Salzburg, Austria (November 10, 2020)–The OVAL is a 227-seat cultural showcase set inside Salzburg, Austria’s EuroPark shopping mall. While it’s long offered a mix of music, drama, cabaret, cinema and more, in July, it upped the ante by adding a L-ISA Immersive Hyperreal Sound technology from L-Acoustics.
Right from the start, the room’s architecture, which features a steep atrium grandstand and a 13-meter-wide stage that is only 15 meters from the control room, posed challenges to conventional L-C-R sound reinforcement systems. “Thanks to L-ISA, not only was the conventional technology replaced, but a completely new, immersive listening experience was created at every seat,” explains Rupert Pichler, managing director of Pansound and project manager for the L-ISA conversion in the OVAL.
The sound design by Martin Rode, head of Application Install D-A-CH, comprises a Scene system with five arrays of three A10 Wide, evenly hung above the stage and across its entire width, along with two sets of three KS21 subwoofers each, flown horizontally behind the Scene system and configured in an end-fire cardioid array. A total of five 5XT placed in front of the stage serve as frontfill, while three coaxial X8 per side are placed along the walls, with a further two X8 on the rear wall, and five ceiling-mounted 5XT create surround and overhead sound. The entire system is driven by LA4X amplified controllers.
Signal Sound & Light Distribution, L-Acoustics Certified Provider Distributor for Austria, provided the OVAL system.
Chicago, IL (November 9, 2020)—Chicago’s Moody Bible Institute, a Christian institution of higher education with its main campus in Chicago, Illinois, faced the same issues with its music programs this fall that thousands of other educational facilities have—how to safely hold real-time rehearsals in the time of COVID-19. Dr. David Gauger, D.M.A., an Artist/Professor of Music at Moody Bible Institute, found a solution that worked for his groups, centered around Jamulus software and TASCAM recorders.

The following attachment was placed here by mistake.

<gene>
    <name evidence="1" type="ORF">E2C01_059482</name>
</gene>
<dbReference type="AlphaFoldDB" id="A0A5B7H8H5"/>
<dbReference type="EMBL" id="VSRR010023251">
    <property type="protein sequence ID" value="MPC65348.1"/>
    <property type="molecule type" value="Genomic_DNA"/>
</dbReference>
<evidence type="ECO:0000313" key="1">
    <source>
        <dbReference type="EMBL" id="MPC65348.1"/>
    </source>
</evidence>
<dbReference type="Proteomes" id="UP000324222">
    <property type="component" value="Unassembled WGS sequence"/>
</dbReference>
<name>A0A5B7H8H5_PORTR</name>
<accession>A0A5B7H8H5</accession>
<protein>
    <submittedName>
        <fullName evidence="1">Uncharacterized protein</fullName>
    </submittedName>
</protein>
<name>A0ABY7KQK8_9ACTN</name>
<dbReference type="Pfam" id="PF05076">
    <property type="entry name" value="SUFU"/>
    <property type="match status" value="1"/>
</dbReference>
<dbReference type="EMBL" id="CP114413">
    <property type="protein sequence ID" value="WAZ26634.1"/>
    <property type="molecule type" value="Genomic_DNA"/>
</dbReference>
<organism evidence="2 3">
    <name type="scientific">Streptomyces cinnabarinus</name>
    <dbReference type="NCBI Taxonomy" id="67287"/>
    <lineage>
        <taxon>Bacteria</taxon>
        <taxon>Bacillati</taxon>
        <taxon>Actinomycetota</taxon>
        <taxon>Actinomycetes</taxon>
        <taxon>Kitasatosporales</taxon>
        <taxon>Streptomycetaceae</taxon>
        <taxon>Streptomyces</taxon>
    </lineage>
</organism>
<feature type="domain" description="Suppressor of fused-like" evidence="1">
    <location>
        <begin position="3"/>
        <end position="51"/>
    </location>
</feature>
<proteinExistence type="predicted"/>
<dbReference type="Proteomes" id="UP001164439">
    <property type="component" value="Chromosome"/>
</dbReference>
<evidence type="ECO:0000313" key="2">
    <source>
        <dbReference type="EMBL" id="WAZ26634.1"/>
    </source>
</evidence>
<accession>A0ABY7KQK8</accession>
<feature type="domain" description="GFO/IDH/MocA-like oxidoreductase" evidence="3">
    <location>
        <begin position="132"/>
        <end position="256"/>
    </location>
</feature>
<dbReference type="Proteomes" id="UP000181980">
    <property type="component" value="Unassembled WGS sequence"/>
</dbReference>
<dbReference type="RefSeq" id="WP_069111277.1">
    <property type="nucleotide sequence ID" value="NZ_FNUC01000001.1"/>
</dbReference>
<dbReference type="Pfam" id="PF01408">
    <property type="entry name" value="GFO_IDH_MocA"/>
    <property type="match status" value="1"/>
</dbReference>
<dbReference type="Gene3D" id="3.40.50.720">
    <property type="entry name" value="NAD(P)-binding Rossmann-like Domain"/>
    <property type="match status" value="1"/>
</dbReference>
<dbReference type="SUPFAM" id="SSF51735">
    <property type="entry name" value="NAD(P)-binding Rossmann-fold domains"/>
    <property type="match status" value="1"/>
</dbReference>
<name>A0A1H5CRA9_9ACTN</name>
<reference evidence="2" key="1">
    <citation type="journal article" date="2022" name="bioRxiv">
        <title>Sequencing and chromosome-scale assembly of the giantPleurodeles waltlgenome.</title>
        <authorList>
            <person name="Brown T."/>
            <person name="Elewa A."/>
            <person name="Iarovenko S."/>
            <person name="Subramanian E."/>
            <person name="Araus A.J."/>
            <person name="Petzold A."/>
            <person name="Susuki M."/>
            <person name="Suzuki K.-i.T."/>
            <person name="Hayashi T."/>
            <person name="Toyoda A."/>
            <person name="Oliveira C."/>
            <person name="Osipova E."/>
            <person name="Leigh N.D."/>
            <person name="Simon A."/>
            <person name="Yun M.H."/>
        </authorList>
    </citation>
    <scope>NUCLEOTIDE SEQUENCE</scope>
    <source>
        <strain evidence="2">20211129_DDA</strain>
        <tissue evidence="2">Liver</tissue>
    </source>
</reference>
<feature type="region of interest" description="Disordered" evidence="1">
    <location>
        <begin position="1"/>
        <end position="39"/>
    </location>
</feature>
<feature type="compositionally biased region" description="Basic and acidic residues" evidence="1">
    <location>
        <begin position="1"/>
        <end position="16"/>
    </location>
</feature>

“Our plan is to have all of our live rehearsal groups use TASCAM DR-05X recorders as a front end for the Jamulus low-latency software,” Gauger explained. “We purchased 30 recorders in August 2020 [so that our] Collectives each rehearse twice a week for 90 minutes, the Jazz Band rehearses once a week for an hour, and the Worship Leading course has had several online rehearsals.”
As an example of the process, Gauger described the situation with his vocal ensembles, “The solution to safe, ‘social distancing’ in a rehearsal environment caused us to seek another solution, which was to put every singer in their own room. College dorms function well for this, as each room provides isolation and does not raise the risk of infection, assuming that precautions are adhered to, such as opening the window for ventilation.”
“Allowing the singers to hear each other and be heard can be accomplished using the Internet,” Gauger continued, “but typical video conferencing software works very poorly for this due to long and somewhat random latency differences between singers. Singing together requires much tighter tolerances than typical video conferencing solutions provide. In the last few years, several developers having been writing low-latency software to solve this problem. We chose Jamulus because of its data requirements, the ability to set up and run your own server to keep your data ‘in-house’, and the fact that it’s open source software.”
According to Gauger, the signal chain starts at the TASCAM DR-05X and goes to USB input on a computer running Jamulus. Next, it heads via Ethernet connection to the Jamulus server on campus. Students hold the DR-05X like a handheld stage mic and are instructed to sing over the top of the unit as opposed to directly into it.
Gauger described a typical rehearsal, “In worship teams, there are singers plus a rhythm section (piano, bass, drums, guitars, synth). While the six singers are in their dorms singing, the rhythm section is assembled in a recording studio that has mics, a mixing board, and a headphone monitoring system. They are all socially distanced and are wearing masks. There is a screen with a projector showing the Zoom meeting with all the singers in their dorm rooms. There is a camera in the studio feeding the Zoom session. This enables the singers to see and hear the studio musicians while the studio musicians can see and hear the dorm-based singers. At the same time that Jamulus is handling the audio, we run a simultaneous Zoom video conference, enabling everyone to see each other—but the Zoom audio is muted, and the only sound heard is from Jamulus.”
“The DR-05X’s ability to serve as a stereo microphone, low latency USB audio interface, and standalone recorder is huge,” he added. “I also found the DR-05X’s sound to be impressive and its omni mics mean it is much less susceptible to the proximity effect typical of cardioid mics. The fact that the DR-05X not only functions as a mic, but also as a recorder and interface to other audio software is huge. The unit is truly multifaceted.”
Quang Ninh, Vietnam (November 5, 2020)—Vietnam’s Van Don International Airport recently installed a large-scale Harman Professional airport sound solution to cover its 2.5 million passengers a year.